“Moreover, if your brother commits a sin against you, go and show him his fault — but privately, just between the two of you. If he listens to you, you have won back your brother. 16 If he doesn’t listen, take one or two others with you so that every accusation can be supported by the testimony of two or three witnesses.[b] 17 If he refuses to hear them, tell the congregation; and if he refuses to listen even to the congregation, treat him as you would a pagan or a tax-collector. [Mattityahu (Matthew) 18: 15-17
In my reading about successful marriage restoration after divorce the reunited say, especially the one who remained faithful to their vows (even after the divorce) the one thing that precipitated the restoration was when they started to pray for self-improvement. I don’t mean lose weight kind of improvement, but spiritual improvement. The “G-d make me the person you want me to be,” improvement.
Part of this was they stopped praying for G-d to change their missing spouse. You know? Stopped asking G-d to convict them of whatever sin they were in (adultery, alcoholism, drugs) and so on. When their focus became their relationship with G-d THEN the marriage was restored. In other words, they were praying for the good for both of them.
What does this mean? Does it mean amnesia about the missing spouse? Does it mean stop hurting when a thought of them comes up? If it does, how does one continue to pray for them without missing them? It means to pray for self and to trust that G-d is working in their spouse’s life to draw them to Himself before restoration.
Larry Crabb (2008) holds that;
… there is no incompatibility between our unquenchable longing for happiness and the command to worship God. But if God becomes the means and our happiness becomes the point, then we are self-obsessed pragmatists, not worshipers. When God is the point and obedience designed to bring him pleasure becomes the focus, then there will eventually be a fullness of joy that makes sin unthinkable and unappealing, thoroughly repulsive .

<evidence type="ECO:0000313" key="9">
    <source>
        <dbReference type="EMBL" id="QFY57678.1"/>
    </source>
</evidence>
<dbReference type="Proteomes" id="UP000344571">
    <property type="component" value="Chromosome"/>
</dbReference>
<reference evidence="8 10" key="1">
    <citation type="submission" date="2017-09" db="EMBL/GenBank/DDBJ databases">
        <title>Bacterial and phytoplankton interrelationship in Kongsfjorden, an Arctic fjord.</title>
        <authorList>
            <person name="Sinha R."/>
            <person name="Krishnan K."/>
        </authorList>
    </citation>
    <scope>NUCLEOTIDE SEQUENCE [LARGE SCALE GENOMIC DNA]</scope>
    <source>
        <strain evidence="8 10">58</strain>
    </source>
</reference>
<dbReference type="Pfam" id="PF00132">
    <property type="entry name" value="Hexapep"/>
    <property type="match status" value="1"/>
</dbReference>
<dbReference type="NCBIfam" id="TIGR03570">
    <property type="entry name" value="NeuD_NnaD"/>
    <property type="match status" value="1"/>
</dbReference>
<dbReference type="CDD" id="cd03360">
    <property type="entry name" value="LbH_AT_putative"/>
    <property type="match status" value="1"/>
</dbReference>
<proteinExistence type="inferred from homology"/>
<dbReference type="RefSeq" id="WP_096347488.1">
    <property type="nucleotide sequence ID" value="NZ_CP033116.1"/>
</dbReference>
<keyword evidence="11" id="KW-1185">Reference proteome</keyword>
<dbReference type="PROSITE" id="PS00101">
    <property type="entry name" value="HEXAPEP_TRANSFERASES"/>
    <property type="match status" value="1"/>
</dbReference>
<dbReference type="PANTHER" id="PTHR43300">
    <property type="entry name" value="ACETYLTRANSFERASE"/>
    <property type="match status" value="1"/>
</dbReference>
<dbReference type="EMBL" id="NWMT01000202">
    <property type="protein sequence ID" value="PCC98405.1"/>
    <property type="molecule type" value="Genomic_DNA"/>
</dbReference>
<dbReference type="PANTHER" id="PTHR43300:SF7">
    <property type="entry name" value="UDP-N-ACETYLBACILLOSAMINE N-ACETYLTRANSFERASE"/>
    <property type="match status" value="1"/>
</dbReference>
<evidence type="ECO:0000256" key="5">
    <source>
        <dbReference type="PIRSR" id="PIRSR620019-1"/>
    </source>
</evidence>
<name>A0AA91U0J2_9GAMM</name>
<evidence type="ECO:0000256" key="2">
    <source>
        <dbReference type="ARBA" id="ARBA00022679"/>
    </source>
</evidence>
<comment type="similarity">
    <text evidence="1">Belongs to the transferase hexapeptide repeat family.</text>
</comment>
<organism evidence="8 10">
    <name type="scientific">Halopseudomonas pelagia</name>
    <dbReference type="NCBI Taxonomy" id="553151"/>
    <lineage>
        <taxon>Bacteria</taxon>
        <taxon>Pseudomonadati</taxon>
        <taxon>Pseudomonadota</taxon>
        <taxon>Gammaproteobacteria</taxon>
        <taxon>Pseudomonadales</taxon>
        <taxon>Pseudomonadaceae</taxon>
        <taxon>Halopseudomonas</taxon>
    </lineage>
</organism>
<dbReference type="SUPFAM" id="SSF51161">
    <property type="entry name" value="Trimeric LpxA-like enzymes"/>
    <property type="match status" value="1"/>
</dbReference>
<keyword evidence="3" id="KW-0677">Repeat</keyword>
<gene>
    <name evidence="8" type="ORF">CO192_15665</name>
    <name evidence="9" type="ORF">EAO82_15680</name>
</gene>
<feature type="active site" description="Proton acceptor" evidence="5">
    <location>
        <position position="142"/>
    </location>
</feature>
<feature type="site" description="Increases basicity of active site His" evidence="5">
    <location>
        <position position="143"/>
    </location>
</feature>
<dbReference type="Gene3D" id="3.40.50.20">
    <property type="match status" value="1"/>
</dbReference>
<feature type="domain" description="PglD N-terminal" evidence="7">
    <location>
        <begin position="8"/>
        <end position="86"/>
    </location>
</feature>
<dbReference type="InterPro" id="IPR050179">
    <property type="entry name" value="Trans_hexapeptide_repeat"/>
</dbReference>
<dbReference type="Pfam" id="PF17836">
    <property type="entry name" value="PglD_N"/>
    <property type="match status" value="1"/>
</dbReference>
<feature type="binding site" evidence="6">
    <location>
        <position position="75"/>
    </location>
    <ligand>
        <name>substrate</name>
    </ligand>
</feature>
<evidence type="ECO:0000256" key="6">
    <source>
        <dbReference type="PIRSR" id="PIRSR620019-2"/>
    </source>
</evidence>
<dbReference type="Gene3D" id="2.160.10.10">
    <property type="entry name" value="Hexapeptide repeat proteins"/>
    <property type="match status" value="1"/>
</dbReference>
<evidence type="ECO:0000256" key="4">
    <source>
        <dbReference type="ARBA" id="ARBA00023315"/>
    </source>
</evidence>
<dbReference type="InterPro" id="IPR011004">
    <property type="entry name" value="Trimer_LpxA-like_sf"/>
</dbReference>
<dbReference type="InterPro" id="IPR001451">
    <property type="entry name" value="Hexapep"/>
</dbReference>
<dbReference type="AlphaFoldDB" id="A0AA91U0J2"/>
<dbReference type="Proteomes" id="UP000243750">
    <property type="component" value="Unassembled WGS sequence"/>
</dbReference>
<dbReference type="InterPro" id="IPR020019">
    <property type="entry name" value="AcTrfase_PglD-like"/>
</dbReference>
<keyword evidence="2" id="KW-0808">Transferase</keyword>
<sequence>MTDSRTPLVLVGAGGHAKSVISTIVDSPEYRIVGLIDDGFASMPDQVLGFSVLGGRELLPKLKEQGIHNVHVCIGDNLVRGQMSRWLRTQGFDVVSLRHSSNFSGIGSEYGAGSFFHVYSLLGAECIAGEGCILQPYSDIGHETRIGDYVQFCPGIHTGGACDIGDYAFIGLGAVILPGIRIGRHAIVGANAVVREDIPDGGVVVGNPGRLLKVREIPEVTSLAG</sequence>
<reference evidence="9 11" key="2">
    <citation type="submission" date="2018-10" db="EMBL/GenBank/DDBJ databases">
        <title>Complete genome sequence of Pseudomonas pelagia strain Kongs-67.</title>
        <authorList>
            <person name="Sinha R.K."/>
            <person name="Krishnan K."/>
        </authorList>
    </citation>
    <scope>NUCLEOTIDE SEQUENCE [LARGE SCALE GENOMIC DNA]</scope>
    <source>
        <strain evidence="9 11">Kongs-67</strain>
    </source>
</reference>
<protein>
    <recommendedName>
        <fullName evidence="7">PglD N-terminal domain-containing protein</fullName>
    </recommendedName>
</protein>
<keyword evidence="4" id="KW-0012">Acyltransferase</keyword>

….if we’re living for the maximum sense of pleasurable satisfaction now, we will obey God only if he provides blessings that obedience allows us to continue enjoying. Take away the blessings and live life to gain satisfaction of even the noblest human desires and eventually you’ll find yourself moving away from God.
When a marriage gets hard, when the other person is grumpy, disagreeable or, when that other person is angry and bitter, or if one spouse has a mental incapacity of some type, or if one’s sense of happiness and fulfillment no longer comes from a difficult spouse or marriage — it is easy to blame G-d, or blame the other person for a lack of happiness, or fulfillment. If this is true, then it may explain the walk away spouse: One who lives life not for the L-rd, but for the happiness that comes through someone else, or through life’s experiences. When their life gets rough, or there are problems in marriage, then obedience becomes too difficult a task for the reward. Crabb (2008) writes about a time when those blessings seem far away saying,
…let just enough go wrong to reduce the pleasure you feel in them to a lesser intensity than the pleasure that comes from bagging Christian standards and doing whatever makes you feel alive, and doing wrong will seem justified, necessary, legitimate, reasonable. The wrong way will seem right. That scenario has led to countless divorces.
My heart tells me this is what happened in my former marriage to a wife whose life history had history mental instability (familial). Did I experience this? YES! Emphatically yes, but what saved me (so to speak) was a stubborn streak that said no matter what I wanted or felt I wanted or desired, I MUST OBEY. I must live by faith and believe even when there are no tangible rewards for obedience.
The real battle in the human soul that knows Yeshua is not to find a way to feel now what we long to feel in our inmost being, whether it’s love, meaning, or the satisfaction of living an other-centered life in the service of a cause greater than oneself. The real battle is to continue on in faithfulness even when faithfulness brings no immediate experience of joy, even when it brings no prospect of felt joy until heaven. That’s what it means to live by faith. That’s the message of Hebrews 11. That’s the cornerstone of the gospel, first declared by Habakkuk when he quoted G-d saying, “The just shall live by faith” (Hab. 2:4), then established by Rav Shaul as the core of the spiritual journey. (Emphasis added.)
Dr. Ramón Argila de Torres y Sandoval Next: Marriage and Faith
Edited: June 13, 2017